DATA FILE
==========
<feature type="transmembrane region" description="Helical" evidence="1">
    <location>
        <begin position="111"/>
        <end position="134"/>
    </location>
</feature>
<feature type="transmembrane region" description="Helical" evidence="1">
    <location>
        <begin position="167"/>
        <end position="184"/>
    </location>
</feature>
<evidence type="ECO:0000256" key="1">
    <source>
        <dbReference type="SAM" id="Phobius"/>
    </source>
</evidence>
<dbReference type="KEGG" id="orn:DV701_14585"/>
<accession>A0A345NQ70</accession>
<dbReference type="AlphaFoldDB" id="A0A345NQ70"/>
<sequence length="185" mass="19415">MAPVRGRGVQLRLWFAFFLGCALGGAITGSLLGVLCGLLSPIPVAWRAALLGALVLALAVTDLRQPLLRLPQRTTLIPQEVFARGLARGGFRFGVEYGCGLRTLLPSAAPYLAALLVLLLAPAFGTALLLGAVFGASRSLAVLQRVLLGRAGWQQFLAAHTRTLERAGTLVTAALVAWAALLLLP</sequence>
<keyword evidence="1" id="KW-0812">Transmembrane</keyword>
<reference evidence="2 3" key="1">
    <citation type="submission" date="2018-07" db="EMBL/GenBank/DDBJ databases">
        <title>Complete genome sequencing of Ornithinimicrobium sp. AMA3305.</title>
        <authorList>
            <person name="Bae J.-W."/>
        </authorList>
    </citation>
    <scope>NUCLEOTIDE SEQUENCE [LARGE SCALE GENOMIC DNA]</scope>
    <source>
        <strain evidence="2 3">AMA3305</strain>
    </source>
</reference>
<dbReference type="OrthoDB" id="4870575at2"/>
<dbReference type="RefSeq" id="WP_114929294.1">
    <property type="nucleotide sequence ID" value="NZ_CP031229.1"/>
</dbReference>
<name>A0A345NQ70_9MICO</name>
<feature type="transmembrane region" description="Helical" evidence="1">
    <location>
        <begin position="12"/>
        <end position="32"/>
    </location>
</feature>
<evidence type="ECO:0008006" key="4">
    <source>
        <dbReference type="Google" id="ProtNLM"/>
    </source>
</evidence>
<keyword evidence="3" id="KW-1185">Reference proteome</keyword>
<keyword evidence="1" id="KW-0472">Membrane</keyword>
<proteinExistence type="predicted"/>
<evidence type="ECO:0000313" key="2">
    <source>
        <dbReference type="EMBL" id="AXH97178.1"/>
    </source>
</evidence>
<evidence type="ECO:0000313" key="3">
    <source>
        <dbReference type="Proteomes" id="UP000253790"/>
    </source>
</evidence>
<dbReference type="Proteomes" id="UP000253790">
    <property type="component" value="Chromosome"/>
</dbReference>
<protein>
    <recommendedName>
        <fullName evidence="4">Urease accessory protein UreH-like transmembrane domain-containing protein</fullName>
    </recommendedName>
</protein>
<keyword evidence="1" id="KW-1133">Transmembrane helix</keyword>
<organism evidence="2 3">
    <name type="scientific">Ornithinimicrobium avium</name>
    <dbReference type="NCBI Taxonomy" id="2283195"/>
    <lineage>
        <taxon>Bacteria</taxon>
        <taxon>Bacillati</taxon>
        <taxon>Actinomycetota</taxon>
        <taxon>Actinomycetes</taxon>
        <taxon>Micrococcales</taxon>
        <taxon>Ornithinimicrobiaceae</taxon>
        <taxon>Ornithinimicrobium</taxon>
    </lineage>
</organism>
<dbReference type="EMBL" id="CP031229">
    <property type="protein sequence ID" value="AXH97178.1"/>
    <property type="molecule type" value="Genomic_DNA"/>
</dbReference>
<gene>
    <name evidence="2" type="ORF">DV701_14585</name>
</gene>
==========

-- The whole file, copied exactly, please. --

<feature type="transmembrane region" description="Helical" evidence="1">
    <location>
        <begin position="111"/>
        <end position="134"/>
    </location>
</feature>
<feature type="transmembrane region" description="Helical" evidence="1">
    <location>
        <begin position="167"/>
        <end position="184"/>
    </location>
</feature>
<evidence type="ECO:0000256" key="1">
    <source>
        <dbReference type="SAM" id="Phobius"/>
    </source>
</evidence>
<dbReference type="KEGG" id="orn:DV701_14585"/>
<accession>A0A345NQ70</accession>
<dbReference type="AlphaFoldDB" id="A0A345NQ70"/>
<sequence length="185" mass="19415">MAPVRGRGVQLRLWFAFFLGCALGGAITGSLLGVLCGLLSPIPVAWRAALLGALVLALAVTDLRQPLLRLPQRTTLIPQEVFARGLARGGFRFGVEYGCGLRTLLPSAAPYLAALLVLLLAPAFGTALLLGAVFGASRSLAVLQRVLLGRAGWQQFLAAHTRTLERAGTLVTAALVAWAALLLLP</sequence>
<keyword evidence="1" id="KW-0812">Transmembrane</keyword>
<reference evidence="2 3" key="1">
    <citation type="submission" date="2018-07" db="EMBL/GenBank/DDBJ databases">
        <title>Complete genome sequencing of Ornithinimicrobium sp. AMA3305.</title>
        <authorList>
            <person name="Bae J.-W."/>
        </authorList>
    </citation>
    <scope>NUCLEOTIDE SEQUENCE [LARGE SCALE GENOMIC DNA]</scope>
    <source>
        <strain evidence="2 3">AMA3305</strain>
    </source>
</reference>
<dbReference type="OrthoDB" id="4870575at2"/>
<dbReference type="RefSeq" id="WP_114929294.1">
    <property type="nucleotide sequence ID" value="NZ_CP031229.1"/>
</dbReference>
<name>A0A345NQ70_9MICO</name>
<feature type="transmembrane region" description="Helical" evidence="1">
    <location>
        <begin position="12"/>
        <end position="32"/>
    </location>
</feature>
<evidence type="ECO:0008006" key="4">
    <source>
        <dbReference type="Google" id="ProtNLM"/>
    </source>
</evidence>
<keyword evidence="3" id="KW-1185">Reference proteome</keyword>
<keyword evidence="1" id="KW-0472">Membrane</keyword>
<proteinExistence type="predicted"/>
<evidence type="ECO:0000313" key="2">
    <source>
        <dbReference type="EMBL" id="AXH97178.1"/>
    </source>
</evidence>
<evidence type="ECO:0000313" key="3">
    <source>
        <dbReference type="Proteomes" id="UP000253790"/>
    </source>
</evidence>
<dbReference type="Proteomes" id="UP000253790">
    <property type="component" value="Chromosome"/>
</dbReference>
<protein>
    <recommendedName>
        <fullName evidence="4">Urease accessory protein UreH-like transmembrane domain-containing protein</fullName>
    </recommendedName>
</protein>
<keyword evidence="1" id="KW-1133">Transmembrane helix</keyword>
<organism evidence="2 3">
    <name type="scientific">Ornithinimicrobium avium</name>
    <dbReference type="NCBI Taxonomy" id="2283195"/>
    <lineage>
        <taxon>Bacteria</taxon>
        <taxon>Bacillati</taxon>
        <taxon>Actinomycetota</taxon>
        <taxon>Actinomycetes</taxon>
        <taxon>Micrococcales</taxon>
        <taxon>Ornithinimicrobiaceae</taxon>
        <taxon>Ornithinimicrobium</taxon>
    </lineage>
</organism>
<dbReference type="EMBL" id="CP031229">
    <property type="protein sequence ID" value="AXH97178.1"/>
    <property type="molecule type" value="Genomic_DNA"/>
</dbReference>
<gene>
    <name evidence="2" type="ORF">DV701_14585</name>
</gene>